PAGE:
. and the worst "slums" of a city may still be better than most parts of many. organizational and technical information and sources. They play a useful role in providing cheap (though not necessarily cheerful) housing for those who cannot or. as likely. All informal settlements gradually improve over time if they are not "eradicated". slums are not only inevitable. Support the transformation of informal settlements. Those who are against slums. the minimal acceptable salary would really hit the pockets and the profits of the rich. the fight against slums is directed against informal settlements. and an area may continue to be held in esteem even as properties within it are gutted and remodelled. we should see their formation as an indicator of urban success. rapidly changing cities. but some do so faster and better than others. often act on the NIMBY (not-in-my-backyard) principle. deterioration and renewal. The extent of deterioration is. it is easier to pay low wages. but it is also a consequence of the success of the city relative to other settlements or the rural areas. and parts that are being newly developed or renovated. The decline and renovation of some cities may be piecemeal and hardly visible on the outside or to outsiders. will not. but that at any given moment of time. and without the informal settlements. of course. especially when no alternative housing has been developed can mean even more hardship for the very group that is so essential to urban development: the rural migrant. As long as gross wage disparities exist (making it possible for cities to employ cheap labour). The rest manage not only without access to government handouts and subsidies. however marginal. there are parts that have seen better days. However. while retaining their facades. However. so do cities need slums to thrive. Thus while we should deplore the conditions in slums. we have yet to come up with a viable alternative. Though not inevitable. I have yet to hear those wanting to get rid of slums and informal settlements make a plea for wages that allow affordable housing as a solution. At best. informal settlements take advantage of the failures of the formal sector and use sweat equity instead of money to create a living environment. With large numbers competing for work in cities. the slums most people are against are the large-scale deterioration of structures. They are against the apparent chaos (read dynamism). enthusiasm and willingness to make a new and better life for themselves. Just as slums and slum dwellers need cities to survive. In most cities. Only in a static (stagnant?) city does the state and status of its constituent parts remain unchanged. drive. This is not to say that each part of a city must go through a cycle of development. the formal sector manages to house between 20 and 40 per cent of urban households. by providing access to financial. want to spend any more on housing than they possibly can. makeshift construction and lack of services (read rural) and the fear that these settlements are the breeding ground for crime and prostitution (read exploitation). Provide the support required to speed up the process. a worker still needs to live. In fact. This allows for the incremental development and gradual improvement of settlements without front-loading them with excessive infrastructure and construction costs. infrastructure and living conditions. like other informal sector activities. they are a mark of success of a city. Insisting on a "city without slums".In my opinion. Recognize the needs of migrants: their housing needs are minimal compared to their need for income and employment. These areas in transition can facilitate migrants in the process of consolidating their transformation into citizens. this may be a failure of the formal sector. slums are here to stay. The formation of slums is an integral part of the process of growth and development of a city. disorderly layout (read organic). but despite the obstacles and barriers put up by government bureaucracy and law-enforcement agencies. these usually only come about in dynamic. ramshackle. Yet it was exactly this solution that was responsible for getting rid of the slums in cities such as Manchester and London. To a large extent. and thereby enriching the city at a very low cost to the city.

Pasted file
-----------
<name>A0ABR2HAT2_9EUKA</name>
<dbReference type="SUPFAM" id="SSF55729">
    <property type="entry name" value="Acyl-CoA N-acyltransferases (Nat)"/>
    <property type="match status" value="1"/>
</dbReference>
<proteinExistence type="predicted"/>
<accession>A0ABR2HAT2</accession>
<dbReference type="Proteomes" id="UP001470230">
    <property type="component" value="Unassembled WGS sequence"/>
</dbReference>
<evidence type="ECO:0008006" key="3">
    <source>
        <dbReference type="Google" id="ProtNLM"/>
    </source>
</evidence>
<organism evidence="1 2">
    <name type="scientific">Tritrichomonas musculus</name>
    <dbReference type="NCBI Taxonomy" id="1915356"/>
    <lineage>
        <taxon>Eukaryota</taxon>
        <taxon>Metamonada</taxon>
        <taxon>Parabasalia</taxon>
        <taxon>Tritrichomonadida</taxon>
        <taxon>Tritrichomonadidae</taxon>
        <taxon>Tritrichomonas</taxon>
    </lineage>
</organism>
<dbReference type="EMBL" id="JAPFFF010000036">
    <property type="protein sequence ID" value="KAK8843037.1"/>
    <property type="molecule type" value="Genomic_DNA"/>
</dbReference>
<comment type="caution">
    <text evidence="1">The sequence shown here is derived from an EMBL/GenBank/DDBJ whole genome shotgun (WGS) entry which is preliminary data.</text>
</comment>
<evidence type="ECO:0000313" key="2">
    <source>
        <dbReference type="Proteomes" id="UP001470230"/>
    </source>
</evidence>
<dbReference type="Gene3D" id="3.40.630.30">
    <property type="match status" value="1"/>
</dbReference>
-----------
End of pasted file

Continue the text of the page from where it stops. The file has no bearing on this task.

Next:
the more likely it is that someone will be using it to exhort money. Better still. not only do they end up with the better off. don't pay the private sector. layout. Don't worry about providing subsidies. or provide it with incentives. and be prepared to make use of serendipity. Participate in the process of creating informal settlements and facilitate their growth and development. to provide housing or housing finance for low-income residents.•
Don't worry about providing land titles . increase facilitation and information. Instead. make this clear at the very beginning. "Entitle" the urban poor with the right to settle and recognize the settlement. Use the funds to ensure a living wage.
Babar Mumtaz is Senior Technical Advisor to the UNCHS/UNDP Community-based Initiatives for Housing and Local Development (CoBILD) in Indonesia. indicate the "right" location and attract settlers to them. Similarly. Use the power of incentives rather than penalties to assist and guide development. The more control there is. Use consultation instead of confrontation and use collaboration instead of compulsion. Reduce building and planning controls and regulations. If the settlement is in the "wrong" location. land development and infrastructure provision.the poor don't borrow from institutions that require them. most poor households manage without one. Learn from informal settlements about standards. Be flexible and creative.